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  1. Unification and Revolution: A Paradigm for Paradigms.Nicholas Maxwell - 2014 - Journal for General Philosophy of Science / Zeitschrift für Allgemeine Wissenschaftstheorie 45 (1):133-149.
    Incommensurability was Kuhn’s worst mistake. If it is to be found anywhere in science, it would be in physics. But revolutions in theoretical physics all embody theoretical unification. Far from obliterating the idea that there is a persisting theoretical idea in physics, revolutions do just the opposite: they all actually exemplify the persisting idea of underlying unity. Furthermore, persistent acceptance of unifying theories in physics when empirically more successful disunified rivals can always be concocted means that physics makes a persistent (...)
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  • Quantum Propensiton Theory: A Testable Resolution of the Wave/Particle Dilemma.Nicholas Maxwell - 1988 - British Journal for the Philosophy of Science 39 (1):1-50.
    In this paper I put forward a new micro realistic, fundamentally probabilistic, propensiton version of quantum theory. According to this theory, the entities of the quantum domain - electrons, photons, atoms - are neither particles nor fields, but a new kind of fundamentally probabilistic entity, the propensiton - entities which interact with one another probabilistically. This version of quantum theory leaves the Schroedinger equation unchanged, but reinterprets it to specify how propensitons evolve when no probabilistic transitions occur. Probabilisitic transitions occur (...)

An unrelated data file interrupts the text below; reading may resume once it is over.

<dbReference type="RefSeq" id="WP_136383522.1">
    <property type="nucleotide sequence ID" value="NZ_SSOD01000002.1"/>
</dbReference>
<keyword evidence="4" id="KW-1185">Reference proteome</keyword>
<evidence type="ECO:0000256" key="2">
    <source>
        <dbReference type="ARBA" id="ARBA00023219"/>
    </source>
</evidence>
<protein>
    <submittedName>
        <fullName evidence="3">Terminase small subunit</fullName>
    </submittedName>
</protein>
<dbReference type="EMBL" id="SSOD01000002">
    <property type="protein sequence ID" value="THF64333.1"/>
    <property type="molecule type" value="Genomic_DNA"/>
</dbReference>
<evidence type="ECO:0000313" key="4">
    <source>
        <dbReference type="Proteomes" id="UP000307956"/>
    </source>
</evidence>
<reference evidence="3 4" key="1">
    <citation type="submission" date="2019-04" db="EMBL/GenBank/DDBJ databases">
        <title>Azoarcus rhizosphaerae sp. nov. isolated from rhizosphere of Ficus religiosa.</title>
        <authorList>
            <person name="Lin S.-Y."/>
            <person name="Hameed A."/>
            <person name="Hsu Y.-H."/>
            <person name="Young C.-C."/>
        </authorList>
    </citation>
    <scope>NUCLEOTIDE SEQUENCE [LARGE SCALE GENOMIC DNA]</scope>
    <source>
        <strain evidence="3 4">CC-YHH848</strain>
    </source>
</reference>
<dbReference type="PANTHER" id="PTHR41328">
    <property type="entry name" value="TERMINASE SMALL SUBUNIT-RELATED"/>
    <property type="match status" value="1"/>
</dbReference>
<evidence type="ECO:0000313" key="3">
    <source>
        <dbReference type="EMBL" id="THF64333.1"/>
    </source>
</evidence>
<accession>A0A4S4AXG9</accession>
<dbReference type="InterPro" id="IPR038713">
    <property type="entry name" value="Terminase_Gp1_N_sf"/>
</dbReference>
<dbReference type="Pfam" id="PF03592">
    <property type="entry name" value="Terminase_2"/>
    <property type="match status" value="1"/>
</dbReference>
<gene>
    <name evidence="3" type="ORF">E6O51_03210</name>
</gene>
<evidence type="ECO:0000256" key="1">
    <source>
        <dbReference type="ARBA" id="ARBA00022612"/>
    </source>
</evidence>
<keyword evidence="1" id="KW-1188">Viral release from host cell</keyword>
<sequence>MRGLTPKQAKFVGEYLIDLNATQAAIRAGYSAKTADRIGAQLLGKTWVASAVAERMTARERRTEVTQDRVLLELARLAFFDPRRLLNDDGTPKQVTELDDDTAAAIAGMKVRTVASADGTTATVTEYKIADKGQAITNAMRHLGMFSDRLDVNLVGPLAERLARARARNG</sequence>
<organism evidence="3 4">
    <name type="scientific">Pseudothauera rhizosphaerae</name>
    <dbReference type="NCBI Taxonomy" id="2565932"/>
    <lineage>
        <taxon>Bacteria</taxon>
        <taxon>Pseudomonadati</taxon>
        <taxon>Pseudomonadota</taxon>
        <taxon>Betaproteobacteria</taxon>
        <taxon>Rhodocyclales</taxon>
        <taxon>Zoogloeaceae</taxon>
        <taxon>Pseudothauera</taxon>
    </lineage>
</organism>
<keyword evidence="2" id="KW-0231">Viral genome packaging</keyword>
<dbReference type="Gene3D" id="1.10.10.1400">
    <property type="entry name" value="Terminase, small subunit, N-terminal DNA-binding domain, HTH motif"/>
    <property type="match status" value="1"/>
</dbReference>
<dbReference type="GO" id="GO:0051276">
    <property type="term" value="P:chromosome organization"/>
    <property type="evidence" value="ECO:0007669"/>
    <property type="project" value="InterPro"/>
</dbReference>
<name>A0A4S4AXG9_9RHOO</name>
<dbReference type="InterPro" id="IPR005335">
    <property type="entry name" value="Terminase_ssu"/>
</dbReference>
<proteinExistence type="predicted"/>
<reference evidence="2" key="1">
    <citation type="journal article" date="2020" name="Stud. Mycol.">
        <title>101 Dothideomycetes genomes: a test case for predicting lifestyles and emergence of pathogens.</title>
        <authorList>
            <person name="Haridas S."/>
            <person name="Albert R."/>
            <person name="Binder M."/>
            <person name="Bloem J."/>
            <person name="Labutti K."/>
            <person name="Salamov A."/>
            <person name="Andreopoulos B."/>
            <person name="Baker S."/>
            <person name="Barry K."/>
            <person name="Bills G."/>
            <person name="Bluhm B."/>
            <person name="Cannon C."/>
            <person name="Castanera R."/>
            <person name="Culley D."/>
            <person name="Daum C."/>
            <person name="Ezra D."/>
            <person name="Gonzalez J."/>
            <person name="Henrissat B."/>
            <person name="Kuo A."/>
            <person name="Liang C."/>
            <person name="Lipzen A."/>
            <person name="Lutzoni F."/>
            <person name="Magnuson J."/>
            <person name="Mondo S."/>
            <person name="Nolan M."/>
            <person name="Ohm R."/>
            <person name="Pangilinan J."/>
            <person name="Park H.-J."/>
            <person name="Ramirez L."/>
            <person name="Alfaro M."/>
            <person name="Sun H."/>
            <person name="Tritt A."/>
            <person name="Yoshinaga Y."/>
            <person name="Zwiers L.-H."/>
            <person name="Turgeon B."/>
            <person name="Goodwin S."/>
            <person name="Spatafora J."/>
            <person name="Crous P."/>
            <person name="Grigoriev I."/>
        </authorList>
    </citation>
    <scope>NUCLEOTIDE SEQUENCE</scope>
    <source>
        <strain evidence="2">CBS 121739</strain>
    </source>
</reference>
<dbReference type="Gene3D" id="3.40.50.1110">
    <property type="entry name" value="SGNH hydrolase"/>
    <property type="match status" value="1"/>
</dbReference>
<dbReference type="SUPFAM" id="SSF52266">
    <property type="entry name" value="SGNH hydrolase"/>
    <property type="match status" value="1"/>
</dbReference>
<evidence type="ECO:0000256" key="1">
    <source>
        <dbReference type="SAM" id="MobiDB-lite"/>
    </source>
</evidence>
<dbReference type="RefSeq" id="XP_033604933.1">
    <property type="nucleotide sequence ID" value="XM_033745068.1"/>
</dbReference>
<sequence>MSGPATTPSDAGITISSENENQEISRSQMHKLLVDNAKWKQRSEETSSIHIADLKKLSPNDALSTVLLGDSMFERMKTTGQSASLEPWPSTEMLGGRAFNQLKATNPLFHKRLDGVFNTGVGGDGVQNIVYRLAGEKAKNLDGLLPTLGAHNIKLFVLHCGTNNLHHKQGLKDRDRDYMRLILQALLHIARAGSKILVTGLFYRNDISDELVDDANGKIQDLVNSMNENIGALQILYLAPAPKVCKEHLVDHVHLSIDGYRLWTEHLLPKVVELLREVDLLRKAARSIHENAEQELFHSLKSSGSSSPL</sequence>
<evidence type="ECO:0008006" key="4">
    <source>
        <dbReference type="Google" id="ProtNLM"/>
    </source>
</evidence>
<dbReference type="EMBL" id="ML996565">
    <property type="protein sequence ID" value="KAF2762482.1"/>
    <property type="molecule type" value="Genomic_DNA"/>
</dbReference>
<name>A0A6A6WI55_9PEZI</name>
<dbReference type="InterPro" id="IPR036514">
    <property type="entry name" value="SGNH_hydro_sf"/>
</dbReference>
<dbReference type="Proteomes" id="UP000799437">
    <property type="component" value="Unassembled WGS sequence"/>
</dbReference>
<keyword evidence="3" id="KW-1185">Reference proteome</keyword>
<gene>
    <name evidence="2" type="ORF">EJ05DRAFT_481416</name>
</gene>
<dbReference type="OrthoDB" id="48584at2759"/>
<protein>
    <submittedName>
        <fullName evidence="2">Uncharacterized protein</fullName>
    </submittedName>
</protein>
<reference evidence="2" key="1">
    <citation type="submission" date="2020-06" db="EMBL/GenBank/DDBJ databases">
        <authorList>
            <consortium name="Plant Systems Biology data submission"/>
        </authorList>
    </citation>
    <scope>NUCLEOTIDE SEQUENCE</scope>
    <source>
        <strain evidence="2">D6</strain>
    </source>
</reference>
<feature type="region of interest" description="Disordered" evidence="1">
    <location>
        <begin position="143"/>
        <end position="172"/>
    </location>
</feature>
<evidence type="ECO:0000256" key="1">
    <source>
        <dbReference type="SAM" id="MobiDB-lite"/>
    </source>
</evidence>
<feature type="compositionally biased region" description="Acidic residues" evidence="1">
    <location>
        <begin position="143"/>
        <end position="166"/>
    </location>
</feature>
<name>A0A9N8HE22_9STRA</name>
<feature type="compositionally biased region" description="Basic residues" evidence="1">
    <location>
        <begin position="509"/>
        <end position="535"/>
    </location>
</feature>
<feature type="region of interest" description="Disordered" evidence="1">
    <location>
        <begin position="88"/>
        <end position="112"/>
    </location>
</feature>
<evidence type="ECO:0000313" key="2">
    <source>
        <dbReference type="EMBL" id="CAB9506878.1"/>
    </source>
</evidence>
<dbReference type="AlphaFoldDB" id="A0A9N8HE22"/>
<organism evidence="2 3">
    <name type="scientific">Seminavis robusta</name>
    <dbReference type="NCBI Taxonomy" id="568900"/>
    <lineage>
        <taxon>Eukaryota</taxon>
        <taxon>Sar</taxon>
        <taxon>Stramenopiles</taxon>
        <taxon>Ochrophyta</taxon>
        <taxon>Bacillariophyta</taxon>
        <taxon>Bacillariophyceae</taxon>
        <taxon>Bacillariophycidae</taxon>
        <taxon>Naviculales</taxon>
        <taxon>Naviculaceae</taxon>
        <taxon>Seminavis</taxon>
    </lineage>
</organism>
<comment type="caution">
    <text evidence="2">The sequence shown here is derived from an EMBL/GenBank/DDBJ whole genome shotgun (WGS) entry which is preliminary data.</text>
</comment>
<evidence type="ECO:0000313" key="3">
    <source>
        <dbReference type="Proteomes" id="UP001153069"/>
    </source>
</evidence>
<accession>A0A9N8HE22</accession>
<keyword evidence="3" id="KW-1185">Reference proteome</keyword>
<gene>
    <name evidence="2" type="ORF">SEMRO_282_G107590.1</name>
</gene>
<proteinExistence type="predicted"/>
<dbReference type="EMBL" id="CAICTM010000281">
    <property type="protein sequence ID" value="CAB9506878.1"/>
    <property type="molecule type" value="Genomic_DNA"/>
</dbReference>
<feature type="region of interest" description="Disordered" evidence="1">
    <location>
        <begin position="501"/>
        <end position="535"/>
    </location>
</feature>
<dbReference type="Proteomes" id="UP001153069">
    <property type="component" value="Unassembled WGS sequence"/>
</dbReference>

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  • Spinoza and Jeffers on Man in Nature.George Sessions - 1977 - Inquiry: An Interdisciplinary Journal of Philosophy 20 (1-4):481 – 528.
    Western society has been diverted from the goal of spiritual freedom and autonomy as expressed in the ancient Pythagorean 'theory of the cosmos'. Indeed, following Heidegger's analysis, it can be seen that modern Western society has arrived at the opposite pole of anthropocentric 'absolute subjectivism' in which the entire non-human world is seen as a material resource to be consumed in the satisfaction of our egoistic passive desires. It is further argued that Spinozism is actually a modern version of the (...)
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